The field management approach for this housing construction company of verbally providing some of the needed information on the construction sites produced a recurring, reinvent-the-wheel syndrome of improvised, in-the-moment problem-solving on every project that proved to be overwhelming as the number of houses under construction passed beyond a certain number.

Verbal communication often requires the physical presence on the construction jobsite of the communicator.  The answer to a question or the resolution of a problem does then integrate internally into the construction of each individual house “in-the-moment,” but if not recorded in writing with an accompanying sketch or digital photograph for future use, unfortunately each successive resolution of a question or a problem then evaporates into the atmosphere…only to resurface sometimes only weeks or a few months later again on another similar project.

By translating verbally communicated information into written form it can then be applied across the board to answer the exact same questions as they arise on other projects by simply handing out the paperwork (detail sheets or sketches) prior to the start of the work.

An even better, long-range approach is to backfill corrective information generated in the field into a systematic feedback loop of this information to the design phase…architects, engineers, and interior designers…thus benefitting the blueprint plans sheets for all future projects.

The point here is that for a larger, complex enterprise, the in-the-moment, think-on-your-feet approach does not work…it falls short of being functionally adequate.

A complete, whole, strategic program is needed…having pre-planned, fully premeditated foresight covering all of the required information.

A helpful analogy might be to visualize a seasoned and savvy traffic-cop blowing his whistle and waving his arms to direct traffic while standing in the middle of a four-way street intersection, for a few hours during rush-hour traffic each weekday.

This approach will work for a small town having only one such main street intersection.  But no matter how experienced and proficient the traffic-cop is, based on working this same street intersection for years, as the small town grows in both size and population it will need to stretch its system for traffic management to include new streets, stop signs, and traffic signals.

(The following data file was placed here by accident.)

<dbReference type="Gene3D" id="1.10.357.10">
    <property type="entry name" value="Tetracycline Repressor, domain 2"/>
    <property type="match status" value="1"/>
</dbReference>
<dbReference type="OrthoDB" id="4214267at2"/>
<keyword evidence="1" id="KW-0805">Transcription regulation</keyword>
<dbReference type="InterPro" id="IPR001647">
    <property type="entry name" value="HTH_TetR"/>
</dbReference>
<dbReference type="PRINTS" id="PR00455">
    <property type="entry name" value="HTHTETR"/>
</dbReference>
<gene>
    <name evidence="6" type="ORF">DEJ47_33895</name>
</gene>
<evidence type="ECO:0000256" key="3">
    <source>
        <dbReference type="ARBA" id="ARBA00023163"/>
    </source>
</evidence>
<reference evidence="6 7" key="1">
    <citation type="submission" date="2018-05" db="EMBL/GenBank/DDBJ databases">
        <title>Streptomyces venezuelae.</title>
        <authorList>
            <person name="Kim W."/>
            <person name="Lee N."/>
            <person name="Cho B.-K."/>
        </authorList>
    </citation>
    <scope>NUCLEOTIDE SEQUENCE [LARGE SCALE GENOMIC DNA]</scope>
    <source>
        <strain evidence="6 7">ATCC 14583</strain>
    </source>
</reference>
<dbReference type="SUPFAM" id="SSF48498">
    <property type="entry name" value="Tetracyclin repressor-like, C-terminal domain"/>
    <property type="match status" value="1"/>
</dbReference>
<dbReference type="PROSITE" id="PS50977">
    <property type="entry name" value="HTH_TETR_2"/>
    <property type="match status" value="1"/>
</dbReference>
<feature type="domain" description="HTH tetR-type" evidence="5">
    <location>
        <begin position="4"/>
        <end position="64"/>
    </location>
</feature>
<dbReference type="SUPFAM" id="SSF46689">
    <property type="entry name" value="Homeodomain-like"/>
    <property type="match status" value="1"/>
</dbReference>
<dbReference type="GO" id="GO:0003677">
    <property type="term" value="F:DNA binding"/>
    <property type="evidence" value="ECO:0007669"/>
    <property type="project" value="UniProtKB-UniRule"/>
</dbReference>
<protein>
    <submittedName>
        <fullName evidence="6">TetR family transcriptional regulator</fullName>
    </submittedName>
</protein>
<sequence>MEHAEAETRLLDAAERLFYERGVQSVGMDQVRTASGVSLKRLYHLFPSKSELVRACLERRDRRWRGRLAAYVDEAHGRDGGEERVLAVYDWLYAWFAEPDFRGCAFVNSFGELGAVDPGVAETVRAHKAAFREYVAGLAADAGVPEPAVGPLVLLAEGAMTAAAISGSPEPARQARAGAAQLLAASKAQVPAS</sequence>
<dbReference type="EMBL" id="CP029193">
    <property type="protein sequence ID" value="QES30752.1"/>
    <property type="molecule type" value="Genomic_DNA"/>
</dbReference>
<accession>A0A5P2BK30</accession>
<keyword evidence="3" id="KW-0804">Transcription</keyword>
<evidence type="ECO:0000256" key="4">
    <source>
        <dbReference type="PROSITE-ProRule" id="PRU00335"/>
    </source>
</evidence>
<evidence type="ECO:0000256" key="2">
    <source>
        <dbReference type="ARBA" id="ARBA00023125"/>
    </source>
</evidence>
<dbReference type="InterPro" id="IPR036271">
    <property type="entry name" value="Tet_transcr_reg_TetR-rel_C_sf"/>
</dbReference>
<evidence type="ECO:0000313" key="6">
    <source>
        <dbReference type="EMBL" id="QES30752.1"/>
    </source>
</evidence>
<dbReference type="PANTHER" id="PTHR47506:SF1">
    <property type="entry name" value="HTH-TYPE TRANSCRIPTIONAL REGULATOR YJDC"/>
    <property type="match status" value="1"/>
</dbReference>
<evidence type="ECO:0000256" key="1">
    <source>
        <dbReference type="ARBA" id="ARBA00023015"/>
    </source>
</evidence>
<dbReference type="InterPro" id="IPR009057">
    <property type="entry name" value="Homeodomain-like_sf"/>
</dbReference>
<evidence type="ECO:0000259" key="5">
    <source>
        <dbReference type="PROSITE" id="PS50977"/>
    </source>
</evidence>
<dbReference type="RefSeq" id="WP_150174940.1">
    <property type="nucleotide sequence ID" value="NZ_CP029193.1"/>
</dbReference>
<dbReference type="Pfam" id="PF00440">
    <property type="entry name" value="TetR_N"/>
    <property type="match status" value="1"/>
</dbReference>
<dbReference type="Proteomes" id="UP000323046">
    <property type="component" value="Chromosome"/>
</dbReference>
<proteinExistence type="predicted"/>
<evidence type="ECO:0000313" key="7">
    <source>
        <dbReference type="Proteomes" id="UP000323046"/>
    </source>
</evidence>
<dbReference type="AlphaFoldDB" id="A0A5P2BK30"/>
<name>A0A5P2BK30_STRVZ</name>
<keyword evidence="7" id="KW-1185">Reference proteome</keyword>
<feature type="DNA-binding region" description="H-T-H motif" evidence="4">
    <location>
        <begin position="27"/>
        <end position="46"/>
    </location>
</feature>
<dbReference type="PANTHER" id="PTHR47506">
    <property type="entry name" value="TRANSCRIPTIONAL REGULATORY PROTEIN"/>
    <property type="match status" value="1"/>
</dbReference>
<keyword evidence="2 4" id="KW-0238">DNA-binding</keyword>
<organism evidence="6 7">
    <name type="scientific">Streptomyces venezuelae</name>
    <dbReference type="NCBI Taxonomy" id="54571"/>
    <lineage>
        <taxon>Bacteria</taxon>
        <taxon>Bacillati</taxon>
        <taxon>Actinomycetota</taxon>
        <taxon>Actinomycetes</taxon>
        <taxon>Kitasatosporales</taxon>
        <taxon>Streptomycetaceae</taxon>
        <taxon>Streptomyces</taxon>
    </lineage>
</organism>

For a small to medium sized city, stop signs and coordinated traffic lights are a must.

A larger enterprise needs a larger business model.  For this particular homebuilder caught unprepared in the middle of rapid growth, the old adage applied: “nothing fails like success.”

Spirit-born Christians today…having new spiritual hearts and walking within journeys of faith…enter into a larger enterprise…in fact one of the oldest and largest enterprises in existence…the “general assembly and church of the firstborn, which are written in heaven, and to God the Judge of all, and to the spirits of just men made perfect” and to “an innumerable company of angels” (Heb. 12:23-22).

Accepting Jesus Christ into our hearts by faith…inaugurates a new business model into our lives…in that God has a pre-written business plan…in the form of a God-composed journey of faith life-script for every believer…ready to implement as our calling and mission in life expands and grows.

This is another way of describing the Christian danger zone of faith.

Author: Barton Jahn

I worked in building construction as a field superintendent and project manager. I have four books published by McGraw-Hill on housing construction (1995-98) under Bart Jahn, and have eight Christian books self-published through Kindle Direct Publishing (KDP). I have a bachelor of science degree in construction management from California State University Long Beach. I grew up in Southern California, was an avid surfer, and am fortunate enough to have always lived within one mile of the ocean. I discovered writing at the age of 30, and it is now one of my favorite activities. I am currently working on more books on building construction.